In February, Professor Tanja Bosak, Chair of the Program in Geology, Geobiology, and Geochemistry in MIT's Department of Earth, Atmospheric and Planetary Sciences, was recognized by the American Academy of Microbiology (Academy) with inclusion in their 2021 class of newly-elected fellows. Fellows of the American Academy of Microbiology, an honorific leadership group within the ASM, are elected annually through a highly selective, peer-review process, based on their records of scientific achievement and original contributions that have advanced microbiology. The Academy received 150 nominations this year and elected 65 into the 2021 Fellowship Class.
A geobiologist, Bosak is interested in the evolution of microbial life in low-oxygen environments typical for the early Earth (and perhaps other planets) and how the biosphere has evolved and interacted with the chemical makeup of Earth’s surface by producing organic carbon and biogenic gases or catalyzing mineral formation and dissolution. Her research program is at the forefront of a new wave in geobiology focused on the role of microbes in co-evolving systems and integrating molecular biology, biochemistry, and earth sciences. This is yielding new insights and constraints on everything from sedimentation to the rise of atmospheric oxygen.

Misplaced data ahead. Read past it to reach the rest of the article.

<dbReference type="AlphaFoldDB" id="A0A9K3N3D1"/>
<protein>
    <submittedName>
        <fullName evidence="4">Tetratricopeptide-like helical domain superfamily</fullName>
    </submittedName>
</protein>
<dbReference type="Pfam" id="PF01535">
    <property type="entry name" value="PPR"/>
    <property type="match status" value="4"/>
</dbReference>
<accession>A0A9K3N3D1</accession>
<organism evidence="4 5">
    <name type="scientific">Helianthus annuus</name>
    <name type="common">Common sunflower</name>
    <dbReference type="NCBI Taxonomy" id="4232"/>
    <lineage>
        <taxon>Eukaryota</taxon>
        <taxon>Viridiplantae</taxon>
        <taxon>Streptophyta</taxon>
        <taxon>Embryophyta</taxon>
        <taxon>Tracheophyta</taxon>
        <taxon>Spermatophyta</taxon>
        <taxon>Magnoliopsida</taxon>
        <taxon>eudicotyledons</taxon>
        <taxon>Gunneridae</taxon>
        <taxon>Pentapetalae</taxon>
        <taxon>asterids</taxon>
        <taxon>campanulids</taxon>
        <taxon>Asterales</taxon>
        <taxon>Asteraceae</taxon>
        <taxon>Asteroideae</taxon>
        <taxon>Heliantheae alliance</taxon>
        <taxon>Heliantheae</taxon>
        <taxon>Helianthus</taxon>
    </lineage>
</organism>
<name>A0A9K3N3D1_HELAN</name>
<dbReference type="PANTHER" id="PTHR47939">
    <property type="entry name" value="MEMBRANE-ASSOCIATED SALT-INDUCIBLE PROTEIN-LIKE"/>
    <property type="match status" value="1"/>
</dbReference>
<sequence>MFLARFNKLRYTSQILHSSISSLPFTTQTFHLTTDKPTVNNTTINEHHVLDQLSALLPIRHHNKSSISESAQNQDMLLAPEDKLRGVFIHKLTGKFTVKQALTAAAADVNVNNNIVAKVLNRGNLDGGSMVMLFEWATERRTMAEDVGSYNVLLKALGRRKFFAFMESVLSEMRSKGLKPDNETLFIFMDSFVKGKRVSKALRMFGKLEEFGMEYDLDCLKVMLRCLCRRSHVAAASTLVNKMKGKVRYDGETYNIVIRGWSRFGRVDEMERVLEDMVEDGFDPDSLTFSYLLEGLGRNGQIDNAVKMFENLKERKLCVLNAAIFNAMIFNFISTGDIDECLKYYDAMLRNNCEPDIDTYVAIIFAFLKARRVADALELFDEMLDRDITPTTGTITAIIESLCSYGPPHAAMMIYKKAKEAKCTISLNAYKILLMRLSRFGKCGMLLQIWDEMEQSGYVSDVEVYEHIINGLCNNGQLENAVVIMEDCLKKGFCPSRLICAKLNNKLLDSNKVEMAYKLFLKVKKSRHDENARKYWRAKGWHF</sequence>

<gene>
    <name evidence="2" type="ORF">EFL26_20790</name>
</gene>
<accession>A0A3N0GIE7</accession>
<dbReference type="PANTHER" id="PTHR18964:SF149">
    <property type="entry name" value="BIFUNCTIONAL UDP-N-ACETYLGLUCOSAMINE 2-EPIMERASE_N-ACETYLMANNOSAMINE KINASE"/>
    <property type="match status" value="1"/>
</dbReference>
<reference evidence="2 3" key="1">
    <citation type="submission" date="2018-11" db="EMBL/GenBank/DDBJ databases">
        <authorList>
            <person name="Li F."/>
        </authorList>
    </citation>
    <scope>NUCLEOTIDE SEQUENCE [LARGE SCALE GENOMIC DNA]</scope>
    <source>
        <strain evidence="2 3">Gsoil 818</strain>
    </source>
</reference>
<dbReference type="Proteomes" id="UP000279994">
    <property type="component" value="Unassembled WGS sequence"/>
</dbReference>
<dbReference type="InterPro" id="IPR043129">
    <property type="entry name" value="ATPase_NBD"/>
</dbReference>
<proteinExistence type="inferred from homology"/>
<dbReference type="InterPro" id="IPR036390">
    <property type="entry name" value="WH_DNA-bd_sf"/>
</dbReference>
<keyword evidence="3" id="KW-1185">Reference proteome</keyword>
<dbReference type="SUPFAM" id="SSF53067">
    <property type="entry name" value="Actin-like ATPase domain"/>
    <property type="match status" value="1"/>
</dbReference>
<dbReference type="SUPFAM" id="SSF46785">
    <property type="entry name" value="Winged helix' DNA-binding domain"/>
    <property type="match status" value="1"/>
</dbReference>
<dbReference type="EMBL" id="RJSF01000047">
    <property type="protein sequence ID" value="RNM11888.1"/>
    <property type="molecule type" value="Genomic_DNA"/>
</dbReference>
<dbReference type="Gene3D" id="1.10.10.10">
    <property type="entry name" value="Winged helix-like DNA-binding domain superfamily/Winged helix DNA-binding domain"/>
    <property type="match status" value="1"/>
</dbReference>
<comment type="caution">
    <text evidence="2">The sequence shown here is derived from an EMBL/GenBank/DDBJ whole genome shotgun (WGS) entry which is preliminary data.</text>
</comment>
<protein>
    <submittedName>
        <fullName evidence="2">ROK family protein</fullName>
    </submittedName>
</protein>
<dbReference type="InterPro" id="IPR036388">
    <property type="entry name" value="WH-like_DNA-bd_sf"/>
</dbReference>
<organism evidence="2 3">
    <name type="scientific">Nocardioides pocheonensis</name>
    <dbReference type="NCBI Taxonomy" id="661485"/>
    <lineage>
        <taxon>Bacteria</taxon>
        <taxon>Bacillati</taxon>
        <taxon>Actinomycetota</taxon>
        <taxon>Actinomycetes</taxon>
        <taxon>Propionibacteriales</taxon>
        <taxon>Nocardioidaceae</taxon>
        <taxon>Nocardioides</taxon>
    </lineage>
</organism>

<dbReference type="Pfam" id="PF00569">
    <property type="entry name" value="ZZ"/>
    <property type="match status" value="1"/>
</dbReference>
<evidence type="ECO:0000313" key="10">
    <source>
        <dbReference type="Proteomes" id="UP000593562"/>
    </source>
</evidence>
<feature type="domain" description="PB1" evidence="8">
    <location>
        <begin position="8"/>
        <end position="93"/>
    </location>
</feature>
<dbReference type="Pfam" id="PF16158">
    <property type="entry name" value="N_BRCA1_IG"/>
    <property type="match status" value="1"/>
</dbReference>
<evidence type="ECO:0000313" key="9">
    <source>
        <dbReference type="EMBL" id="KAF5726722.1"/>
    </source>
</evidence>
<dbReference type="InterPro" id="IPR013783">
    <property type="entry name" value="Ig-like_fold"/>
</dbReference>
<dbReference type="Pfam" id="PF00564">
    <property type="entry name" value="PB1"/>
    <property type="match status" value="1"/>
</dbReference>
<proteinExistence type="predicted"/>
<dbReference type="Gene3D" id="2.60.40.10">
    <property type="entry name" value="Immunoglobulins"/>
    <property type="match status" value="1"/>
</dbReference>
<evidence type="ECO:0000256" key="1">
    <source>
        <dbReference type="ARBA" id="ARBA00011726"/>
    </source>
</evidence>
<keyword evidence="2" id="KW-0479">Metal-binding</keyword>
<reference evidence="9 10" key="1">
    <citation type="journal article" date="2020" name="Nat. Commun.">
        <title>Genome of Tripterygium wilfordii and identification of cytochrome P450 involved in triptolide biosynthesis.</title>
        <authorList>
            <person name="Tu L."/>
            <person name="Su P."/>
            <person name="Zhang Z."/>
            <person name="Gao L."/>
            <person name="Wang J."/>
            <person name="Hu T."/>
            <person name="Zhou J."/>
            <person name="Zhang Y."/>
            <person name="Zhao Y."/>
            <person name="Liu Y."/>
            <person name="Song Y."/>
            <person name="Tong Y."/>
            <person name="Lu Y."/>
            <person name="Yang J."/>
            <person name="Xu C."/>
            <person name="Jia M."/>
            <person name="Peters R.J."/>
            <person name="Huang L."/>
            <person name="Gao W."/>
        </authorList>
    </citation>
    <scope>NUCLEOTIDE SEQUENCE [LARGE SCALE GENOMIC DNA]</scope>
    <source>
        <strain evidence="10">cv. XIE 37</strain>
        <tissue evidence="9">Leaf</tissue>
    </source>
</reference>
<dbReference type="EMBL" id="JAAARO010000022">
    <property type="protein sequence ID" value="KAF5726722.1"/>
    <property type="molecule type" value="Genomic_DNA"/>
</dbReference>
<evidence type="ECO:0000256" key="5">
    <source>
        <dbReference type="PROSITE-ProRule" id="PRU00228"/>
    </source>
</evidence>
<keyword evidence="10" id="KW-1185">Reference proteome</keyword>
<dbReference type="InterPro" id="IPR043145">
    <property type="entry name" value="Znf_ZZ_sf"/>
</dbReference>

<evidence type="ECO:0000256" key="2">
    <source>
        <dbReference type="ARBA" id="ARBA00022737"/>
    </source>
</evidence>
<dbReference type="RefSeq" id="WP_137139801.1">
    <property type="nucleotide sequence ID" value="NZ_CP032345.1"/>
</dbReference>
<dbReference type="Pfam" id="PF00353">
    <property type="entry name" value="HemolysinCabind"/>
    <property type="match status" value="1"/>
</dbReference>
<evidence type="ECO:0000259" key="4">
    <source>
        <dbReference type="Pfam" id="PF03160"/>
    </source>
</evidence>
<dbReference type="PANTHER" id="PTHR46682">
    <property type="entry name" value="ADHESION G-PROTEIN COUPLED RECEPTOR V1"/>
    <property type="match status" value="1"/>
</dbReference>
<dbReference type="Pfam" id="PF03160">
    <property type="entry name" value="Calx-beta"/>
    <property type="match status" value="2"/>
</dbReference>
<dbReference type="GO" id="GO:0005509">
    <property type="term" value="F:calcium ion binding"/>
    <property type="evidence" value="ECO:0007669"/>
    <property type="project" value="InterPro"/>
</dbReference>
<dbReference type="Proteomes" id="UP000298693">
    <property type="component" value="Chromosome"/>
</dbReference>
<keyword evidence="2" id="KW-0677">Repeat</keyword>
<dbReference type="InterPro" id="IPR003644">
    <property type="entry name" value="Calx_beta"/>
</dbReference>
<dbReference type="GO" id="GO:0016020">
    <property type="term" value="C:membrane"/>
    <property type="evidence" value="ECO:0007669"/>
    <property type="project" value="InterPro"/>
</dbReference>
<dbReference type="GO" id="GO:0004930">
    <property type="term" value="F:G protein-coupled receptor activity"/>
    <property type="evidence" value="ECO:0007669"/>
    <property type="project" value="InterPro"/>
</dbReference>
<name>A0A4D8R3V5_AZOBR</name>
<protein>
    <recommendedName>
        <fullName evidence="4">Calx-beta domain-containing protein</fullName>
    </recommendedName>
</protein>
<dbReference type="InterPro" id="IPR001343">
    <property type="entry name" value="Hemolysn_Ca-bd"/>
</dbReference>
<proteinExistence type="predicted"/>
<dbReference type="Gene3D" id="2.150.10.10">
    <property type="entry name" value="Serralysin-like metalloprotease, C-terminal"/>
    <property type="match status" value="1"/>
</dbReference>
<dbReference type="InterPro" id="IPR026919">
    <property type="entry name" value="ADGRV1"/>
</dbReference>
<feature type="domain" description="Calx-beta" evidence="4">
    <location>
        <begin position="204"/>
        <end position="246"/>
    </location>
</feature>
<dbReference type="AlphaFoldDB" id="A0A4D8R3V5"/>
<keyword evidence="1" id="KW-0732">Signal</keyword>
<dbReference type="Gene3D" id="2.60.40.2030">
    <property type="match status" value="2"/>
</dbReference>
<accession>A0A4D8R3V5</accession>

Some of Bosak's recent work has found an alternative explanation for manganese oxidation thought to signal the presence and rise of oxygen prior to the Great Oxidation Event. Additionally, she’s replicated the formation of the mineral dolomite, which captured fine microbial textures formed in ancient marine environments. Currently, Bosak is applying her knowledge of fossilization to the Mars 2020 mission, where she is co-leader of the Returned Sample Science Team that will select which samples the Perseverance rover will take from the Jezero crater looking for signs of life, and where she was also named to the Mars 2020 Project Science Group, a leadership council that helps define and refine science goals and strategies of the mission across multiple Mars rover teams.
There are over 2,500 Fellows in the Academy representing all subspecialties of the microbial sciences and involved in basic and applied research, teaching, public health, industry, and government service. In addition, Fellows hail from all around the globe. The Class of 2021 is a diverse class and represents Fellows from 11 different countries, including Australia, Canada, China (Mainland), France, Ireland, Sweden, Slovenia, Mexico, and Singapore, the U.K. and the U.S.
Photo Credit: Disease Biophysics Group, Harvard University